Jed Rakoff

A while back Bear Stearns sold some mortgage-backed securities to a thing called FSAM, which was basically a subsidiary of Franco-Belgian monstrosité Dexia, and FSAM sold the RMBS on to Dexia, and the mortgages were all terrible, and their value dropped, and Dexia sued JPMorgan, currently the proud owner of Bear Stearns, and today JPMorgan won:

JPMorgan Chase & Co has won the dismissal of the vast majority of a lawsuit accusing it of misleading the Belgian-French bank Dexia SA into buying more than $1.6 billion of troubled mortgage debt.

The decision, made public Wednesday by U.S. District Judge Jed Rakoff in Manhattan, is a victory for the largest U.S. bank, in a case that gained notoriety after emails and other materials were disclosed that suggested the bank and its affiliates knew the debt was toxic, but sold it anyway.

Despite the notoriety this is kind of a boring case: it’s a garden-variety RMBS fraud case; Bear said various things in the offering documents that maybe weren’t so true, and the market crashed and the investors lost a lot of money, and now they’re mad. There’s like a zillion of those cases; actually there’s like a zillion of those cases just against Bear Stearns (here are two).

But the fact that the bank won is pretty interesting? Like, if JPMorgan can win a garden-variety RMBS case then so can anyone? I guess? So I suppose it’s worth spending a minute figuring out what this means for other banks.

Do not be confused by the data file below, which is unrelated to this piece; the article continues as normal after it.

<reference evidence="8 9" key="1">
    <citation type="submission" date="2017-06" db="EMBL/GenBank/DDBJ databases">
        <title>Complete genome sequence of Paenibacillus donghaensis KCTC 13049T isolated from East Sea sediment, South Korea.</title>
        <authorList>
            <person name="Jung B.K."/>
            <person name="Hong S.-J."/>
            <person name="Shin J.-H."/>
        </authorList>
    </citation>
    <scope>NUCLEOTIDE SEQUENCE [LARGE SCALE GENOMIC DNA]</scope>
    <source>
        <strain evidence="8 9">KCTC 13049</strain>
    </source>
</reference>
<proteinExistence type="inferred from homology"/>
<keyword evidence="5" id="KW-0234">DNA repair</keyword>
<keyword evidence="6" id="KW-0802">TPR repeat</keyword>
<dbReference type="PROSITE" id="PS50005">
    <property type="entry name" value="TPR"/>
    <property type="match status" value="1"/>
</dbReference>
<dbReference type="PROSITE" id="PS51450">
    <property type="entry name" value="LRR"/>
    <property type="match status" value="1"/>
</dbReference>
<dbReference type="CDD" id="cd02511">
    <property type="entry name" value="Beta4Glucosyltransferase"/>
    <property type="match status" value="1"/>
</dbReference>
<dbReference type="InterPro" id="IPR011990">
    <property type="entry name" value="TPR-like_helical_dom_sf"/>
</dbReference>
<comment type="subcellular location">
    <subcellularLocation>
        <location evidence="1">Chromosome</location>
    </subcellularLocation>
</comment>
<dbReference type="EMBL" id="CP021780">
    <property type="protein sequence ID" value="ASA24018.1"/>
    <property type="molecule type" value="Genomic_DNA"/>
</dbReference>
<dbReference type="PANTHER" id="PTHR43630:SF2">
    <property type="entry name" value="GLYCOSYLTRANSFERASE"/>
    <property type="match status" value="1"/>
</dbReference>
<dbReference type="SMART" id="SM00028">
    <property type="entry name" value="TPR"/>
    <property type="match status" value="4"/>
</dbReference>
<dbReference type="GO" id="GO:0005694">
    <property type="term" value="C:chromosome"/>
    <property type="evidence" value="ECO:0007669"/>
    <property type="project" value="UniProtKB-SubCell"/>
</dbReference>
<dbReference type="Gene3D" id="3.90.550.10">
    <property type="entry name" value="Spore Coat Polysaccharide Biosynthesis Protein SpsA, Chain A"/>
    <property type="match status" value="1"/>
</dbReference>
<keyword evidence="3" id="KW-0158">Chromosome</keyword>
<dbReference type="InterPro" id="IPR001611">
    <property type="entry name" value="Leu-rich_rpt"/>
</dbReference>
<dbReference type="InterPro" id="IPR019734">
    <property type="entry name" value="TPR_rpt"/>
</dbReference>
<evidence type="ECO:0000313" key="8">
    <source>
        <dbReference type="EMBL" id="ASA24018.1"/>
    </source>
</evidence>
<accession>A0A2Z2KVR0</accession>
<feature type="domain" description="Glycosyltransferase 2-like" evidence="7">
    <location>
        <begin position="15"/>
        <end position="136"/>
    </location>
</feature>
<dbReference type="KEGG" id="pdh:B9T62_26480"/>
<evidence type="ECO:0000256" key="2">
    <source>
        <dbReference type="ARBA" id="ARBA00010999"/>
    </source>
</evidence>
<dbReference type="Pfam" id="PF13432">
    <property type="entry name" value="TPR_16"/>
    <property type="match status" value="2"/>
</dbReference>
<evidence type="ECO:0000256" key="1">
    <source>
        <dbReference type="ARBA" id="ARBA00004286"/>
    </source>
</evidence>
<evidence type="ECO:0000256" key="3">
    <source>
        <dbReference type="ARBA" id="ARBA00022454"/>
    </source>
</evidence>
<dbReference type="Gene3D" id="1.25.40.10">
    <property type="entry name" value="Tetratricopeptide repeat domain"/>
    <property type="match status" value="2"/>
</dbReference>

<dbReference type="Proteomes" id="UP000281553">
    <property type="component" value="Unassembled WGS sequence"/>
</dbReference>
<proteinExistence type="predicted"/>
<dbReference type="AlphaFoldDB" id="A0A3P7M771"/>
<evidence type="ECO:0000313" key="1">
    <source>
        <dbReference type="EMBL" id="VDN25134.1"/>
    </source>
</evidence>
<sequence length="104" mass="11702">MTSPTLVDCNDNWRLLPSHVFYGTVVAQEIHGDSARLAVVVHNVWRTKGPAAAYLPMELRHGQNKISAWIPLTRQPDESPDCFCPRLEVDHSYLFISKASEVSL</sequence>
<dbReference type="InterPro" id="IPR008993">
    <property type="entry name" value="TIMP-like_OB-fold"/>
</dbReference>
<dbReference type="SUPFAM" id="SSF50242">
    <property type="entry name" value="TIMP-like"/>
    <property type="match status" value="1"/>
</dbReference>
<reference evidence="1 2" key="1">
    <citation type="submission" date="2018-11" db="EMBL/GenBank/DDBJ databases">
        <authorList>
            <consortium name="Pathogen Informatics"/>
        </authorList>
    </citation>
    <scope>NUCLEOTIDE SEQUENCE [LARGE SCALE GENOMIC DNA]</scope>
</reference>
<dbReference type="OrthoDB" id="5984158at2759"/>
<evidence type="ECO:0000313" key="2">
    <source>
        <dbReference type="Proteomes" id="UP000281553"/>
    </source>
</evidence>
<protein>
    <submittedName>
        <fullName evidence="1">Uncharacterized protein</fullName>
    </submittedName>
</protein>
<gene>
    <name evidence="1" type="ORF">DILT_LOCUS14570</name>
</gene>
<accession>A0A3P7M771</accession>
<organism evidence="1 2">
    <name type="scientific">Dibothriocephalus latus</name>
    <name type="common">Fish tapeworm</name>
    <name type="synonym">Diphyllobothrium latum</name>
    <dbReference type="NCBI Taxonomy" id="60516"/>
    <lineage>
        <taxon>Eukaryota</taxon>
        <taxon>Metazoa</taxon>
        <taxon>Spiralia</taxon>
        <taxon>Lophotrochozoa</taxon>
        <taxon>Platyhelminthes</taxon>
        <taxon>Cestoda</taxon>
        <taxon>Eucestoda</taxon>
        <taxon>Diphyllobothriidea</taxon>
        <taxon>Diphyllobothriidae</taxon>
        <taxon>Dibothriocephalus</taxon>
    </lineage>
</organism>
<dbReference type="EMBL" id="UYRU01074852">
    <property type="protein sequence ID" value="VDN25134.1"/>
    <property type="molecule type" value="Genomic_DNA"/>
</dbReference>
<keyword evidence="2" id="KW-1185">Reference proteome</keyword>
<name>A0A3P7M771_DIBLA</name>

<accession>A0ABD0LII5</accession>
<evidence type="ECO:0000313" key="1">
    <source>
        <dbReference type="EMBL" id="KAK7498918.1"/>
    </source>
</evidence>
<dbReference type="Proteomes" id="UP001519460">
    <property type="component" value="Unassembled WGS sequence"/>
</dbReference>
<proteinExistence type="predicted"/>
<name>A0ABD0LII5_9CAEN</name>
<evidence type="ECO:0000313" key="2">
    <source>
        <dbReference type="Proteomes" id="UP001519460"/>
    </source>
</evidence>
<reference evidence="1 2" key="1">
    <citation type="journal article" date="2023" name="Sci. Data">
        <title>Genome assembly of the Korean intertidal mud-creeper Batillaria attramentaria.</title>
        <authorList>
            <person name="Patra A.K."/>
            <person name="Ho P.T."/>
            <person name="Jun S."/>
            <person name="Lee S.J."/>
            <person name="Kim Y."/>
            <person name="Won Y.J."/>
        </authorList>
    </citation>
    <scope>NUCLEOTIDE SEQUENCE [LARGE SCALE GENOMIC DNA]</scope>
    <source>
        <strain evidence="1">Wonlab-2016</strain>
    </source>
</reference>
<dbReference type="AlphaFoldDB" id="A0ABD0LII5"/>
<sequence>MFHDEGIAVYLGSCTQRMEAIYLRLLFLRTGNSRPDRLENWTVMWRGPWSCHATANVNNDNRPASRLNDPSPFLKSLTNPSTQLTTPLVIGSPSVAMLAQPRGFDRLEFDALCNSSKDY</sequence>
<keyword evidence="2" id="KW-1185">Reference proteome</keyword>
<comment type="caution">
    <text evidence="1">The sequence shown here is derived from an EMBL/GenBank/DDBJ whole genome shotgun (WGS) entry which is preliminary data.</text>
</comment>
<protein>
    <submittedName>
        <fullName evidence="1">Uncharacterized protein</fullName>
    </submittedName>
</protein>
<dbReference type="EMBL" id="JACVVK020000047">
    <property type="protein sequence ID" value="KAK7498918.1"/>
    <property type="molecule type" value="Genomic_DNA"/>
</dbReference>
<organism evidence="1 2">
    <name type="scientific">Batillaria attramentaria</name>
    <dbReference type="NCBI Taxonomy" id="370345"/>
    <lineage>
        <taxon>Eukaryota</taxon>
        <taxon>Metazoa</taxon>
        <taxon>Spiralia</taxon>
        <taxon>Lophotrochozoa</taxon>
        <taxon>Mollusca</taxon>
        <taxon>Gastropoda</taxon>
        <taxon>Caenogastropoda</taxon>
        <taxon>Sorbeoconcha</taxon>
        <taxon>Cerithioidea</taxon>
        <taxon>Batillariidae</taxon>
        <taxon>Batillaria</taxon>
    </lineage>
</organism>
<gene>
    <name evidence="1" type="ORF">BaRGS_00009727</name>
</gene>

We run into immediate problems because it’s hard to know exactly why JPMorgan won; the judge’s order is two pages of “opinion to follow.” But reading JPMorgan’s submissions you can get behind CNBC’s interpretation: Read more »

Is this JPMorgan Lehman thing a big deal? I mean the thing where JPMorgan used Lehman customer segregated securities as collateral for financing Lehman, allowing Lehman to overextend itself by a bit more than it otherwise would have, in pretty clear violation of the Commodities Exchange Act, although also maybe by accident? And where the CFTC fined them $20 million in a negotiated settlement today?

I don’t know. On a monetary basis, no – the fine is pocket change to JPMorgan, though it’s pretty big for the CFTC. And the misconduct also seems to be relative pocket change; in September 2008 the relevant mis-credited account was $330mm, vs. like $639bn of assets at Lehman, so 5bps of extra leverage, tiny yaaaay.*

On the other hand, though, there are some obvious things to get worked up about here, if that makes you happy. Here are three, in roughly ascending order: Read more »

I’ve had some fun these last few days proposing counterintuitive theories for why Citi might not suck as much as you probably think it does and it’s nice to see others joining in the pastime, even if this sounds a little far-fetched:

The district court’s logic appears to overlook the possibilities (i) that Citigroup might well not consent to settle on a basis that requires it to admit liability, (ii) that the S.E.C. might fail to win a judgment at trial, and (iii) that Citigroup perhaps did not mislead investors.

That piece of rank conjecture is from the Second Circuit’s opinion on an appeal* of Judge Rakoff’s rejection of the settlement between the SEC and Citi over some mortgage-backed securities. Here’s DealBook: Read more »